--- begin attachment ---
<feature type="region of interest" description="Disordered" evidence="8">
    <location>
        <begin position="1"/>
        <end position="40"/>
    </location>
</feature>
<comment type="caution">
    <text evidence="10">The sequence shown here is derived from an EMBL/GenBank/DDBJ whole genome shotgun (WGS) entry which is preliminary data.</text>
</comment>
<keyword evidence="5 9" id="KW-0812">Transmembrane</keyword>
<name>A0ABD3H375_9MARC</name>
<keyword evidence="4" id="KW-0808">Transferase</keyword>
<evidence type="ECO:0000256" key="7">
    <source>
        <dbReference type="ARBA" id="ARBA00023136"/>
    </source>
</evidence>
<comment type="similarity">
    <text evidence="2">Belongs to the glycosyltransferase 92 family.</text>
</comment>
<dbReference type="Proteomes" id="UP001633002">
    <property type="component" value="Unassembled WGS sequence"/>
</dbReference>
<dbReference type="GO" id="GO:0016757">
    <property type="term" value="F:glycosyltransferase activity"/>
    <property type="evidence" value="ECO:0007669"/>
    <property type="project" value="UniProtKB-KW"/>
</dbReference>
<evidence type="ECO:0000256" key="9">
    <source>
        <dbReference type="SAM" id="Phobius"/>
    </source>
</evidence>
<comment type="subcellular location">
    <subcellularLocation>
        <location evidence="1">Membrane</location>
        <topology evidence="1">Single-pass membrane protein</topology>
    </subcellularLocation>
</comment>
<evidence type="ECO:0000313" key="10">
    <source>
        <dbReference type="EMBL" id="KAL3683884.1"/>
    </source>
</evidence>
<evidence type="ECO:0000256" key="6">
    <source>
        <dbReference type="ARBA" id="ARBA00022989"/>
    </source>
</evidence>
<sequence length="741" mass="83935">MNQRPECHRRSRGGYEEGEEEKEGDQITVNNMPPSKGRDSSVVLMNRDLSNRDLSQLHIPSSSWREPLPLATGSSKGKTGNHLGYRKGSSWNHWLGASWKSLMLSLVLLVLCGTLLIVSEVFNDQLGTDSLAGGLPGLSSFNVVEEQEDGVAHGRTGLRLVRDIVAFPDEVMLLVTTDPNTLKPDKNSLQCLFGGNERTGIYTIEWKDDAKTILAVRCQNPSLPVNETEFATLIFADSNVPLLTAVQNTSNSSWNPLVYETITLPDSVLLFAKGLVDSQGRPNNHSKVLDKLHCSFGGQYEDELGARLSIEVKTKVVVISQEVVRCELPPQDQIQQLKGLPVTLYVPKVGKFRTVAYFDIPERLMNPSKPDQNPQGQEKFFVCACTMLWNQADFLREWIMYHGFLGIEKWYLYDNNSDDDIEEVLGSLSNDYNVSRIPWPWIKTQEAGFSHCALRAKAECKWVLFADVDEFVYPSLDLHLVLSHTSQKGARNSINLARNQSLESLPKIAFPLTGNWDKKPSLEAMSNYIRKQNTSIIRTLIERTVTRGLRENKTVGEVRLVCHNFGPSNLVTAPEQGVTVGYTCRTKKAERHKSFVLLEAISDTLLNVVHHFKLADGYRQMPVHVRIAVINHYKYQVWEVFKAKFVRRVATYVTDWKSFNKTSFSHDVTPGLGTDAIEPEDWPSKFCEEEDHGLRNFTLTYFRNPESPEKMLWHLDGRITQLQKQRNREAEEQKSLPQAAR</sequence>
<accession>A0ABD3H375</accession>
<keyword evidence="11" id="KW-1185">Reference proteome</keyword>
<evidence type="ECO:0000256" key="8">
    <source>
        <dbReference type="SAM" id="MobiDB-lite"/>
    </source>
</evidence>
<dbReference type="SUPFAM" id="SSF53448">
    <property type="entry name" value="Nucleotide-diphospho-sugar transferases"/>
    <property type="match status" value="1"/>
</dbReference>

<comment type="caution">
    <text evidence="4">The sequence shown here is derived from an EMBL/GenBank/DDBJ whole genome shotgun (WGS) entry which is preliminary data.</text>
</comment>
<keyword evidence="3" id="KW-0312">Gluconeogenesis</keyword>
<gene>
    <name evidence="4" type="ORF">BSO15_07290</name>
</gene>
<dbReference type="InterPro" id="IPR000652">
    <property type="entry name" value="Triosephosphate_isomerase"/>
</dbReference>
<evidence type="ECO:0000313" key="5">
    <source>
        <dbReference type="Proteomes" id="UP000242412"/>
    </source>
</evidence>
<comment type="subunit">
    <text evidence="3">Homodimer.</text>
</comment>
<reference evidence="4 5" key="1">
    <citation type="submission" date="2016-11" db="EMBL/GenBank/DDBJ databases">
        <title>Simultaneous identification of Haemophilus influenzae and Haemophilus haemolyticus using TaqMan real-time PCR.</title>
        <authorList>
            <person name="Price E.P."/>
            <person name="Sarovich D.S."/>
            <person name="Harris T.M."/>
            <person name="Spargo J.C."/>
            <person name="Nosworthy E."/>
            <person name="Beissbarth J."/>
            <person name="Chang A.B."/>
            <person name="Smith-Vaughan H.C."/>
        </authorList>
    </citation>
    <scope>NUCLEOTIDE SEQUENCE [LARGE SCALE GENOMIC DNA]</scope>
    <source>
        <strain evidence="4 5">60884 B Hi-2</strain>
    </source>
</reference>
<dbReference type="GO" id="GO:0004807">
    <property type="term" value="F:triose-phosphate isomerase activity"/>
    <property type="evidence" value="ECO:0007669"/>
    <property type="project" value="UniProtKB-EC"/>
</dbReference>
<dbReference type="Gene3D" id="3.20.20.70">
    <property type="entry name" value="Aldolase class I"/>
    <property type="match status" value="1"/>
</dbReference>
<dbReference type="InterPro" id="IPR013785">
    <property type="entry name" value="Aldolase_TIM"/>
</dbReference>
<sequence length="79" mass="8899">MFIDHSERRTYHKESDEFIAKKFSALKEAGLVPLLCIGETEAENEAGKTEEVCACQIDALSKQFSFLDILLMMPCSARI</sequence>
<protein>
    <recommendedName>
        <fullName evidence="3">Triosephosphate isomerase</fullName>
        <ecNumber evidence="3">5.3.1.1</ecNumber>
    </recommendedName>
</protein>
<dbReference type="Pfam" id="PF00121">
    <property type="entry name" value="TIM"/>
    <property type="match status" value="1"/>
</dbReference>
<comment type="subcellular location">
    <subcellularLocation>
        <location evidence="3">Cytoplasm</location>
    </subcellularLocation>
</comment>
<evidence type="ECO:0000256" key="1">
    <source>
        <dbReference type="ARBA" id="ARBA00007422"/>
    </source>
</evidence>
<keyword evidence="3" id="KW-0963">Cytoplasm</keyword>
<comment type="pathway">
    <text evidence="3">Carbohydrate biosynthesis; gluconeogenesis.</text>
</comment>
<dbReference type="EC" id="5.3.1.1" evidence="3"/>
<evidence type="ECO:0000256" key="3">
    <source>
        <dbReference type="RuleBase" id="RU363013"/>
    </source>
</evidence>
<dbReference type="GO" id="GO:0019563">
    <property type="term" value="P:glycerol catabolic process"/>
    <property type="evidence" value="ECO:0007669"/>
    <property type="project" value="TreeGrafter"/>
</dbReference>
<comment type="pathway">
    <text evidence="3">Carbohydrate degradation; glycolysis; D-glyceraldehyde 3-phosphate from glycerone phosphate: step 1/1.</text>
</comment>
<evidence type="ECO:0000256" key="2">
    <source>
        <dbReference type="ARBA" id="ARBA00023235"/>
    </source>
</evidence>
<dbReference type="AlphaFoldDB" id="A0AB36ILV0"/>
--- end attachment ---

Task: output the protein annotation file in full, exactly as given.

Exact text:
<feature type="region of interest" description="Disordered" evidence="8">
    <location>
        <begin position="1"/>
        <end position="40"/>
    </location>
</feature>
<comment type="caution">
    <text evidence="10">The sequence shown here is derived from an EMBL/GenBank/DDBJ whole genome shotgun (WGS) entry which is preliminary data.</text>
</comment>
<keyword evidence="5 9" id="KW-0812">Transmembrane</keyword>
<name>A0ABD3H375_9MARC</name>
<keyword evidence="4" id="KW-0808">Transferase</keyword>
<evidence type="ECO:0000256" key="7">
    <source>
        <dbReference type="ARBA" id="ARBA00023136"/>
    </source>
</evidence>
<comment type="similarity">
    <text evidence="2">Belongs to the glycosyltransferase 92 family.</text>
</comment>
<dbReference type="Proteomes" id="UP001633002">
    <property type="component" value="Unassembled WGS sequence"/>
</dbReference>
<dbReference type="GO" id="GO:0016757">
    <property type="term" value="F:glycosyltransferase activity"/>
    <property type="evidence" value="ECO:0007669"/>
    <property type="project" value="UniProtKB-KW"/>
</dbReference>
<evidence type="ECO:0000256" key="9">
    <source>
        <dbReference type="SAM" id="Phobius"/>
    </source>
</evidence>
<comment type="subcellular location">
    <subcellularLocation>
        <location evidence="1">Membrane</location>
        <topology evidence="1">Single-pass membrane protein</topology>
    </subcellularLocation>
</comment>
<evidence type="ECO:0000313" key="10">
    <source>
        <dbReference type="EMBL" id="KAL3683884.1"/>
    </source>
</evidence>
<evidence type="ECO:0000256" key="6">
    <source>
        <dbReference type="ARBA" id="ARBA00022989"/>
    </source>
</evidence>
<sequence length="741" mass="83935">MNQRPECHRRSRGGYEEGEEEKEGDQITVNNMPPSKGRDSSVVLMNRDLSNRDLSQLHIPSSSWREPLPLATGSSKGKTGNHLGYRKGSSWNHWLGASWKSLMLSLVLLVLCGTLLIVSEVFNDQLGTDSLAGGLPGLSSFNVVEEQEDGVAHGRTGLRLVRDIVAFPDEVMLLVTTDPNTLKPDKNSLQCLFGGNERTGIYTIEWKDDAKTILAVRCQNPSLPVNETEFATLIFADSNVPLLTAVQNTSNSSWNPLVYETITLPDSVLLFAKGLVDSQGRPNNHSKVLDKLHCSFGGQYEDELGARLSIEVKTKVVVISQEVVRCELPPQDQIQQLKGLPVTLYVPKVGKFRTVAYFDIPERLMNPSKPDQNPQGQEKFFVCACTMLWNQADFLREWIMYHGFLGIEKWYLYDNNSDDDIEEVLGSLSNDYNVSRIPWPWIKTQEAGFSHCALRAKAECKWVLFADVDEFVYPSLDLHLVLSHTSQKGARNSINLARNQSLESLPKIAFPLTGNWDKKPSLEAMSNYIRKQNTSIIRTLIERTVTRGLRENKTVGEVRLVCHNFGPSNLVTAPEQGVTVGYTCRTKKAERHKSFVLLEAISDTLLNVVHHFKLADGYRQMPVHVRIAVINHYKYQVWEVFKAKFVRRVATYVTDWKSFNKTSFSHDVTPGLGTDAIEPEDWPSKFCEEEDHGLRNFTLTYFRNPESPEKMLWHLDGRITQLQKQRNREAEEQKSLPQAAR</sequence>
<accession>A0ABD3H375</accession>
<keyword evidence="11" id="KW-1185">Reference proteome</keyword>
<evidence type="ECO:0000256" key="8">
    <source>
        <dbReference type="SAM" id="MobiDB-lite"/>
    </source>
</evidence>
<dbReference type="SUPFAM" id="SSF53448">
    <property type="entry name" value="Nucleotide-diphospho-sugar transferases"/>
    <property type="match status" value="1"/>
</dbReference>

<comment type="caution">
    <text evidence="4">The sequence shown here is derived from an EMBL/GenBank/DDBJ whole genome shotgun (WGS) entry which is preliminary data.</text>
</comment>
<keyword evidence="3" id="KW-0312">Gluconeogenesis</keyword>
<gene>
    <name evidence="4" type="ORF">BSO15_07290</name>
</gene>
<dbReference type="InterPro" id="IPR000652">
    <property type="entry name" value="Triosephosphate_isomerase"/>
</dbReference>
<evidence type="ECO:0000313" key="5">
    <source>
        <dbReference type="Proteomes" id="UP000242412"/>
    </source>
</evidence>
<comment type="subunit">
    <text evidence="3">Homodimer.</text>
</comment>
<reference evidence="4 5" key="1">
    <citation type="submission" date="2016-11" db="EMBL/GenBank/DDBJ databases">
        <title>Simultaneous identification of Haemophilus influenzae and Haemophilus haemolyticus using TaqMan real-time PCR.</title>
        <authorList>
            <person name="Price E.P."/>
            <person name="Sarovich D.S."/>
            <person name="Harris T.M."/>
            <person name="Spargo J.C."/>
            <person name="Nosworthy E."/>
            <person name="Beissbarth J."/>
            <person name="Chang A.B."/>
            <person name="Smith-Vaughan H.C."/>
        </authorList>
    </citation>
    <scope>NUCLEOTIDE SEQUENCE [LARGE SCALE GENOMIC DNA]</scope>
    <source>
        <strain evidence="4 5">60884 B Hi-2</strain>
    </source>
</reference>
<dbReference type="GO" id="GO:0004807">
    <property type="term" value="F:triose-phosphate isomerase activity"/>
    <property type="evidence" value="ECO:0007669"/>
    <property type="project" value="UniProtKB-EC"/>
</dbReference>
<dbReference type="Gene3D" id="3.20.20.70">
    <property type="entry name" value="Aldolase class I"/>
    <property type="match status" value="1"/>
</dbReference>
<dbReference type="InterPro" id="IPR013785">
    <property type="entry name" value="Aldolase_TIM"/>
</dbReference>
<sequence length="79" mass="8899">MFIDHSERRTYHKESDEFIAKKFSALKEAGLVPLLCIGETEAENEAGKTEEVCACQIDALSKQFSFLDILLMMPCSARI</sequence>
<protein>
    <recommendedName>
        <fullName evidence="3">Triosephosphate isomerase</fullName>
        <ecNumber evidence="3">5.3.1.1</ecNumber>
    </recommendedName>
</protein>
<dbReference type="Pfam" id="PF00121">
    <property type="entry name" value="TIM"/>
    <property type="match status" value="1"/>
</dbReference>
<comment type="subcellular location">
    <subcellularLocation>
        <location evidence="3">Cytoplasm</location>
    </subcellularLocation>
</comment>
<evidence type="ECO:0000256" key="1">
    <source>
        <dbReference type="ARBA" id="ARBA00007422"/>
    </source>
</evidence>
<keyword evidence="3" id="KW-0963">Cytoplasm</keyword>
<comment type="pathway">
    <text evidence="3">Carbohydrate biosynthesis; gluconeogenesis.</text>
</comment>
<dbReference type="EC" id="5.3.1.1" evidence="3"/>
<evidence type="ECO:0000256" key="3">
    <source>
        <dbReference type="RuleBase" id="RU363013"/>
    </source>
</evidence>
<dbReference type="GO" id="GO:0019563">
    <property type="term" value="P:glycerol catabolic process"/>
    <property type="evidence" value="ECO:0007669"/>
    <property type="project" value="TreeGrafter"/>
</dbReference>
<comment type="pathway">
    <text evidence="3">Carbohydrate degradation; glycolysis; D-glyceraldehyde 3-phosphate from glycerone phosphate: step 1/1.</text>
</comment>
<evidence type="ECO:0000256" key="2">
    <source>
        <dbReference type="ARBA" id="ARBA00023235"/>
    </source>
</evidence>
<dbReference type="AlphaFoldDB" id="A0AB36ILV0"/>